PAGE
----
Using Twitter to help your English may seem counterintuitive.
Isn't it a social media app where people get into heated debates about political things or where celebrities put their careers at risk by not thinking before tweeting? Or where people crack bad jokes and post pictures of their pets?
But Twitter is also useful for connecting - passively or actively - with English teachers and students, with native English speakers and non-native masters of the language all over the world.
Tweeters (or is it twitterers?) also send links to interesting news stories related to their specific interests, which may well coincide with yours. If you are interested in football, Hollywood, finance, travel, politics or science there are plenty of informed commentators tweeting bite-sized nuggets of information on those specific subjects. Using hashtags to search also makes language learning material easier to find. There are also a fair few accounts dedicated to tweeting to the English-learning community, some focusing on information to help pass exams, others on pronunciation, business language, vocabulary and more. There are even a few accounts dedicated solely to phrasal verbs.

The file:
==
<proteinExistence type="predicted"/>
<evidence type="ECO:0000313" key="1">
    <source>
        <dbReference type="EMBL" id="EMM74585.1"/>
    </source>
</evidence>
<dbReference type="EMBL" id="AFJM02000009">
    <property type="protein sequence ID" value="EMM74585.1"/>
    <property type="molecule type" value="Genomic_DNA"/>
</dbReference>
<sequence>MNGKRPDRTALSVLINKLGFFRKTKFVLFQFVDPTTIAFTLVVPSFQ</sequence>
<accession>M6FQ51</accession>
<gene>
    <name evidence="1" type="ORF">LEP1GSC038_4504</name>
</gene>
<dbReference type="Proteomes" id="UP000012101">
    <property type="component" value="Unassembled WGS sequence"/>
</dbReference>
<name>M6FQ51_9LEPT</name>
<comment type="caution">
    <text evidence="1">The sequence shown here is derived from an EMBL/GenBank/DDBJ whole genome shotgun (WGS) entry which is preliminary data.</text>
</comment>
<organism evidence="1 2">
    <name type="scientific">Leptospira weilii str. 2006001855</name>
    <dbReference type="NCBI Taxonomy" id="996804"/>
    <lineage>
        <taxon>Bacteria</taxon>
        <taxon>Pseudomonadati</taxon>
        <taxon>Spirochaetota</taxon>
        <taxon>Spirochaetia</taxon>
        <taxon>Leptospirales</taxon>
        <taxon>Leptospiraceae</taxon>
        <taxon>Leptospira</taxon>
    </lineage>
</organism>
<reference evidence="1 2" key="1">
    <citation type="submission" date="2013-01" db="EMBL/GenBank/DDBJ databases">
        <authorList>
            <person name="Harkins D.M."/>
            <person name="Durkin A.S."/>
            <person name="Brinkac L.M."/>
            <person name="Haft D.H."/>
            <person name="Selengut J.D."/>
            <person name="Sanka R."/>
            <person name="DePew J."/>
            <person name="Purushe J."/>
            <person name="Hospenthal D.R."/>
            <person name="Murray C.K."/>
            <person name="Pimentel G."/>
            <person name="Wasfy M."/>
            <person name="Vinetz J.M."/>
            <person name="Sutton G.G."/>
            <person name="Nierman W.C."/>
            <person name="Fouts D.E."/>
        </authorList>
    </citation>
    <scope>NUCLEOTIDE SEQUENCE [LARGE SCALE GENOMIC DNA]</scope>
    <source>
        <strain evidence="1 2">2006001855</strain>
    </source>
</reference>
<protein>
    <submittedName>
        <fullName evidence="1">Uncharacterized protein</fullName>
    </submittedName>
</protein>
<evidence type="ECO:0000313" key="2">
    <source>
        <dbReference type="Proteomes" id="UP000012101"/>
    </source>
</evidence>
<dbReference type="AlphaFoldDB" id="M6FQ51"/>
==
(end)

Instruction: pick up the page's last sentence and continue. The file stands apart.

A good place to start if you are new to Twitter and looking to improve your English is my own account @linkstoenglish.
As well as my own "content" (pronounced CON-tent, as it's a noun and not an adjective with a totally different meaning) I regularly retweet other accounts which are either helping you with your English or linking to interesting topical stories in the news to provide you with talking points. Also, as I am based here in Spain (and maybe you are too) I often feature links to stories about the country in English so Spanish people can see what familiar topics are referred to in English!
So as well as watching Netflix with the English subtitles on and listening to the BBC's "6 Minute English" Podcast, try using Twitter to improve your English outside the classroom.
As a famous British supermarket once said: Every Little Helps!